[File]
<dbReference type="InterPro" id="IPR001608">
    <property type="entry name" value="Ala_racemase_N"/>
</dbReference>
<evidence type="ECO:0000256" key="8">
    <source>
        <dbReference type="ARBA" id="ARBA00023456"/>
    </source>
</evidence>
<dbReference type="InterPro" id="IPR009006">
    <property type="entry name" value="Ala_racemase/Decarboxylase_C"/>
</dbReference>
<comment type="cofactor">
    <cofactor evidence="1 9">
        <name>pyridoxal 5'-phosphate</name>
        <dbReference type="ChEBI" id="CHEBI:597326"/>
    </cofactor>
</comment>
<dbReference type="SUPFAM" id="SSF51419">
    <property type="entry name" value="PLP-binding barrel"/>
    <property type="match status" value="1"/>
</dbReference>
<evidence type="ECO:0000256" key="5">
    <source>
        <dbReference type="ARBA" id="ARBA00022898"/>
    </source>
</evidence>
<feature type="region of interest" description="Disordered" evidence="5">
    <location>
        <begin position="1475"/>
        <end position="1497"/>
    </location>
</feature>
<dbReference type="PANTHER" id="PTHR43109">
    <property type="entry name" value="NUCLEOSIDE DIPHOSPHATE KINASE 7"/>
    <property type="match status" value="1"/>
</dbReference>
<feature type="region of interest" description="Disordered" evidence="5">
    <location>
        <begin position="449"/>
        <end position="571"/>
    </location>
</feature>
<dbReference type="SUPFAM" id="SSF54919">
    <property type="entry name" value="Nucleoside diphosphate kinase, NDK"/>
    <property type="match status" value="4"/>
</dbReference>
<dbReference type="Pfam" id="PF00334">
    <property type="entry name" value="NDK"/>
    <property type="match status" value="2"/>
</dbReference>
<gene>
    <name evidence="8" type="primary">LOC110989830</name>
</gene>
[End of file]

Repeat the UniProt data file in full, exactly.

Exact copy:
<dbReference type="InterPro" id="IPR001608">
    <property type="entry name" value="Ala_racemase_N"/>
</dbReference>
<evidence type="ECO:0000256" key="8">
    <source>
        <dbReference type="ARBA" id="ARBA00023456"/>
    </source>
</evidence>
<dbReference type="InterPro" id="IPR009006">
    <property type="entry name" value="Ala_racemase/Decarboxylase_C"/>
</dbReference>
<comment type="cofactor">
    <cofactor evidence="1 9">
        <name>pyridoxal 5'-phosphate</name>
        <dbReference type="ChEBI" id="CHEBI:597326"/>
    </cofactor>
</comment>
<dbReference type="SUPFAM" id="SSF51419">
    <property type="entry name" value="PLP-binding barrel"/>
    <property type="match status" value="1"/>
</dbReference>
<evidence type="ECO:0000256" key="5">
    <source>
        <dbReference type="ARBA" id="ARBA00022898"/>
    </source>
</evidence>
<feature type="region of interest" description="Disordered" evidence="5">
    <location>
        <begin position="1475"/>
        <end position="1497"/>
    </location>
</feature>
<dbReference type="PANTHER" id="PTHR43109">
    <property type="entry name" value="NUCLEOSIDE DIPHOSPHATE KINASE 7"/>
    <property type="match status" value="1"/>
</dbReference>
<feature type="region of interest" description="Disordered" evidence="5">
    <location>
        <begin position="449"/>
        <end position="571"/>
    </location>
</feature>
<dbReference type="SUPFAM" id="SSF54919">
    <property type="entry name" value="Nucleoside diphosphate kinase, NDK"/>
    <property type="match status" value="4"/>
</dbReference>
<dbReference type="Pfam" id="PF00334">
    <property type="entry name" value="NDK"/>
    <property type="match status" value="2"/>
</dbReference>
<gene>
    <name evidence="8" type="primary">LOC110989830</name>
</gene>